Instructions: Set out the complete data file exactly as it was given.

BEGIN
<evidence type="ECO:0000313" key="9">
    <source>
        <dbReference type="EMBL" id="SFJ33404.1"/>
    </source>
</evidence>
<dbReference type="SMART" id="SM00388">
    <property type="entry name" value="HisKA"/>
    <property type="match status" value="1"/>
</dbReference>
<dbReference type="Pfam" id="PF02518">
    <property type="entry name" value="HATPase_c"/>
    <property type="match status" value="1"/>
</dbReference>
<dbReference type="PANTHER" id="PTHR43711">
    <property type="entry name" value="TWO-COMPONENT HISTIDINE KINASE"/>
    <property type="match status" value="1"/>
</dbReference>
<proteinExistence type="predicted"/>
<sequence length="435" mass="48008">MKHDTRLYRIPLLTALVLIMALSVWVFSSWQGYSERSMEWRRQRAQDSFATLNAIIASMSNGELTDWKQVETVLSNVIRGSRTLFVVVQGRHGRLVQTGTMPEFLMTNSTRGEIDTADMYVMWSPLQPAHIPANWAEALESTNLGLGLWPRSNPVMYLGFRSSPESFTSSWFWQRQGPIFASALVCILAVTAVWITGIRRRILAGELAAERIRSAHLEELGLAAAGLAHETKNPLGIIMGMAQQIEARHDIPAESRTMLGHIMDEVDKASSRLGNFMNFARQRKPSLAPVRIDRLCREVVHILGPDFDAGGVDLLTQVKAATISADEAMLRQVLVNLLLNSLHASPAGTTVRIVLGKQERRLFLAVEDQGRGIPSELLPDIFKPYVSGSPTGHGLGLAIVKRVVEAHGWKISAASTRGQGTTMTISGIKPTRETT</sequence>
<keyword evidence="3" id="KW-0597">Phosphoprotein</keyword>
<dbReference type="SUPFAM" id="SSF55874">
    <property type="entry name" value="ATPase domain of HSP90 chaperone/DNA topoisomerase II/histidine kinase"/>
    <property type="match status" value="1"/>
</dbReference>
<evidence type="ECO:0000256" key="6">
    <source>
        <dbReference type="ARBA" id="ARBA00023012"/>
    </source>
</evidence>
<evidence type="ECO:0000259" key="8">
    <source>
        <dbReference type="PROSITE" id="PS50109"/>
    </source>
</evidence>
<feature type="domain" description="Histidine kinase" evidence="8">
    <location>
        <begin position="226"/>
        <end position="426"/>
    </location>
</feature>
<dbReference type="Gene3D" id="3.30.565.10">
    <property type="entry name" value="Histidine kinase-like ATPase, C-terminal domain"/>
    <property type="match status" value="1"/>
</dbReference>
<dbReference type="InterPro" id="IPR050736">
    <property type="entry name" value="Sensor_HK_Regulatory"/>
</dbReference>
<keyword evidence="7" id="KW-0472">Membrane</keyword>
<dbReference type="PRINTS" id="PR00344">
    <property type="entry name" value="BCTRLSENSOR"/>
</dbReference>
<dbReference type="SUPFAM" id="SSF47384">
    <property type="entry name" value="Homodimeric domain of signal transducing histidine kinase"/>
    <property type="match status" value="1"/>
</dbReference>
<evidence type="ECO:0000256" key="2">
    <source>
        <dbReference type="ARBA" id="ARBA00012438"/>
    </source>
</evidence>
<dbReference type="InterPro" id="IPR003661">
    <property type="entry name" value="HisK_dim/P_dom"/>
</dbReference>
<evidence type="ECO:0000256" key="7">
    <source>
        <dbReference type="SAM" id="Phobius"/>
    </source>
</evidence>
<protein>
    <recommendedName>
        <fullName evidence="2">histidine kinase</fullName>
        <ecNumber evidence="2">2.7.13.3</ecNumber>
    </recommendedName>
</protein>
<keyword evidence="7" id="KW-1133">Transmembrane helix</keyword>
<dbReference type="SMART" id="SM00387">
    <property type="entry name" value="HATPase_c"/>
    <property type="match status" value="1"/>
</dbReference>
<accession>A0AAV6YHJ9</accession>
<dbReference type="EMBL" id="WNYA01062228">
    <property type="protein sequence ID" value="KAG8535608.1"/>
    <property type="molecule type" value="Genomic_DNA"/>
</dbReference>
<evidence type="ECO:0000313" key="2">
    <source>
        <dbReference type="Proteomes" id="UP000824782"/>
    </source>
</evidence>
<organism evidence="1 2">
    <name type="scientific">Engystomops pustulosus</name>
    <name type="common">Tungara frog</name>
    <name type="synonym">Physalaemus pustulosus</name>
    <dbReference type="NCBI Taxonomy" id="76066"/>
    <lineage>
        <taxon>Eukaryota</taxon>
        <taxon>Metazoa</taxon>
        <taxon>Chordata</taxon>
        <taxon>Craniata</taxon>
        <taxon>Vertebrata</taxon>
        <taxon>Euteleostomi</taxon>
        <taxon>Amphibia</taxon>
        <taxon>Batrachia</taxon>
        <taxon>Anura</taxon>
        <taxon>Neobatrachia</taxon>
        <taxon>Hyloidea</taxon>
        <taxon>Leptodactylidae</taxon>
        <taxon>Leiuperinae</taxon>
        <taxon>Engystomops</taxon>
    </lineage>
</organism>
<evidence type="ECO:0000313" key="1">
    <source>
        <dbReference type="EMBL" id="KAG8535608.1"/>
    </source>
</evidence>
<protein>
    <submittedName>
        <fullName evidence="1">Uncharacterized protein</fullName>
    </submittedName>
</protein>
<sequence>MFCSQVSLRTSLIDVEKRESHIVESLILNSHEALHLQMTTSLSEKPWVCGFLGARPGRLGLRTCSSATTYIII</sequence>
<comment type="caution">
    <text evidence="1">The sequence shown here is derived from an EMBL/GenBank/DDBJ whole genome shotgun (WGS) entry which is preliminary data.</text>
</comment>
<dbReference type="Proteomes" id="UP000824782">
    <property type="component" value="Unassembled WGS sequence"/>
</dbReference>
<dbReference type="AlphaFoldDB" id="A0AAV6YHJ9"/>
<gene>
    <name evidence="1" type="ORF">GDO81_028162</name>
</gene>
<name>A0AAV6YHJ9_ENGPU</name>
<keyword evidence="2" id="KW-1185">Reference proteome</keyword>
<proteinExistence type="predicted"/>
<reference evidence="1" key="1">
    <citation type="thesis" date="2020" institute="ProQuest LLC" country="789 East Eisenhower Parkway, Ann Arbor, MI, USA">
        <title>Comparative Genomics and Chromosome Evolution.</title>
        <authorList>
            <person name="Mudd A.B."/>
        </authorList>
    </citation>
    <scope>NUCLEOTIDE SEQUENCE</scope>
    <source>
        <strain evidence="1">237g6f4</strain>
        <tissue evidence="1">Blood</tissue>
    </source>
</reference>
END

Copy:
<evidence type="ECO:0000313" key="9">
    <source>
        <dbReference type="EMBL" id="SFJ33404.1"/>
    </source>
</evidence>
<dbReference type="SMART" id="SM00388">
    <property type="entry name" value="HisKA"/>
    <property type="match status" value="1"/>
</dbReference>
<dbReference type="Pfam" id="PF02518">
    <property type="entry name" value="HATPase_c"/>
    <property type="match status" value="1"/>
</dbReference>
<dbReference type="PANTHER" id="PTHR43711">
    <property type="entry name" value="TWO-COMPONENT HISTIDINE KINASE"/>
    <property type="match status" value="1"/>
</dbReference>
<proteinExistence type="predicted"/>
<sequence length="435" mass="48008">MKHDTRLYRIPLLTALVLIMALSVWVFSSWQGYSERSMEWRRQRAQDSFATLNAIIASMSNGELTDWKQVETVLSNVIRGSRTLFVVVQGRHGRLVQTGTMPEFLMTNSTRGEIDTADMYVMWSPLQPAHIPANWAEALESTNLGLGLWPRSNPVMYLGFRSSPESFTSSWFWQRQGPIFASALVCILAVTAVWITGIRRRILAGELAAERIRSAHLEELGLAAAGLAHETKNPLGIIMGMAQQIEARHDIPAESRTMLGHIMDEVDKASSRLGNFMNFARQRKPSLAPVRIDRLCREVVHILGPDFDAGGVDLLTQVKAATISADEAMLRQVLVNLLLNSLHASPAGTTVRIVLGKQERRLFLAVEDQGRGIPSELLPDIFKPYVSGSPTGHGLGLAIVKRVVEAHGWKISAASTRGQGTTMTISGIKPTRETT</sequence>
<keyword evidence="3" id="KW-0597">Phosphoprotein</keyword>
<dbReference type="SUPFAM" id="SSF55874">
    <property type="entry name" value="ATPase domain of HSP90 chaperone/DNA topoisomerase II/histidine kinase"/>
    <property type="match status" value="1"/>
</dbReference>
<evidence type="ECO:0000256" key="6">
    <source>
        <dbReference type="ARBA" id="ARBA00023012"/>
    </source>
</evidence>
<evidence type="ECO:0000259" key="8">
    <source>
        <dbReference type="PROSITE" id="PS50109"/>
    </source>
</evidence>
<feature type="domain" description="Histidine kinase" evidence="8">
    <location>
        <begin position="226"/>
        <end position="426"/>
    </location>
</feature>
<dbReference type="Gene3D" id="3.30.565.10">
    <property type="entry name" value="Histidine kinase-like ATPase, C-terminal domain"/>
    <property type="match status" value="1"/>
</dbReference>
<dbReference type="InterPro" id="IPR050736">
    <property type="entry name" value="Sensor_HK_Regulatory"/>
</dbReference>
<keyword evidence="7" id="KW-0472">Membrane</keyword>
<dbReference type="PRINTS" id="PR00344">
    <property type="entry name" value="BCTRLSENSOR"/>
</dbReference>
<dbReference type="SUPFAM" id="SSF47384">
    <property type="entry name" value="Homodimeric domain of signal transducing histidine kinase"/>
    <property type="match status" value="1"/>
</dbReference>
<evidence type="ECO:0000256" key="2">
    <source>
        <dbReference type="ARBA" id="ARBA00012438"/>
    </source>
</evidence>
<dbReference type="InterPro" id="IPR003661">
    <property type="entry name" value="HisK_dim/P_dom"/>
</dbReference>
<evidence type="ECO:0000256" key="7">
    <source>
        <dbReference type="SAM" id="Phobius"/>
    </source>
</evidence>
<protein>
    <recommendedName>
        <fullName evidence="2">histidine kinase</fullName>
        <ecNumber evidence="2">2.7.13.3</ecNumber>
    </recommendedName>
</protein>
<keyword evidence="7" id="KW-1133">Transmembrane helix</keyword>
<dbReference type="SMART" id="SM00387">
    <property type="entry name" value="HATPase_c"/>
    <property type="match status" value="1"/>
</dbReference>
<accession>A0AAV6YHJ9</accession>
<dbReference type="EMBL" id="WNYA01062228">
    <property type="protein sequence ID" value="KAG8535608.1"/>
    <property type="molecule type" value="Genomic_DNA"/>
</dbReference>
<evidence type="ECO:0000313" key="2">
    <source>
        <dbReference type="Proteomes" id="UP000824782"/>
    </source>
</evidence>
<organism evidence="1 2">
    <name type="scientific">Engystomops pustulosus</name>
    <name type="common">Tungara frog</name>
    <name type="synonym">Physalaemus pustulosus</name>
    <dbReference type="NCBI Taxonomy" id="76066"/>
    <lineage>
        <taxon>Eukaryota</taxon>
        <taxon>Metazoa</taxon>
        <taxon>Chordata</taxon>
        <taxon>Craniata</taxon>
        <taxon>Vertebrata</taxon>
        <taxon>Euteleostomi</taxon>
        <taxon>Amphibia</taxon>
        <taxon>Batrachia</taxon>
        <taxon>Anura</taxon>
        <taxon>Neobatrachia</taxon>
        <taxon>Hyloidea</taxon>
        <taxon>Leptodactylidae</taxon>
        <taxon>Leiuperinae</taxon>
        <taxon>Engystomops</taxon>
    </lineage>
</organism>
<evidence type="ECO:0000313" key="1">
    <source>
        <dbReference type="EMBL" id="KAG8535608.1"/>
    </source>
</evidence>
<protein>
    <submittedName>
        <fullName evidence="1">Uncharacterized protein</fullName>
    </submittedName>
</protein>
<sequence>MFCSQVSLRTSLIDVEKRESHIVESLILNSHEALHLQMTTSLSEKPWVCGFLGARPGRLGLRTCSSATTYIII</sequence>
<comment type="caution">
    <text evidence="1">The sequence shown here is derived from an EMBL/GenBank/DDBJ whole genome shotgun (WGS) entry which is preliminary data.</text>
</comment>
<dbReference type="Proteomes" id="UP000824782">
    <property type="component" value="Unassembled WGS sequence"/>
</dbReference>
<dbReference type="AlphaFoldDB" id="A0AAV6YHJ9"/>
<gene>
    <name evidence="1" type="ORF">GDO81_028162</name>
</gene>
<name>A0AAV6YHJ9_ENGPU</name>
<keyword evidence="2" id="KW-1185">Reference proteome</keyword>
<proteinExistence type="predicted"/>
<reference evidence="1" key="1">
    <citation type="thesis" date="2020" institute="ProQuest LLC" country="789 East Eisenhower Parkway, Ann Arbor, MI, USA">
        <title>Comparative Genomics and Chromosome Evolution.</title>
        <authorList>
            <person name="Mudd A.B."/>
        </authorList>
    </citation>
    <scope>NUCLEOTIDE SEQUENCE</scope>
    <source>
        <strain evidence="1">237g6f4</strain>
        <tissue evidence="1">Blood</tissue>
    </source>
</reference>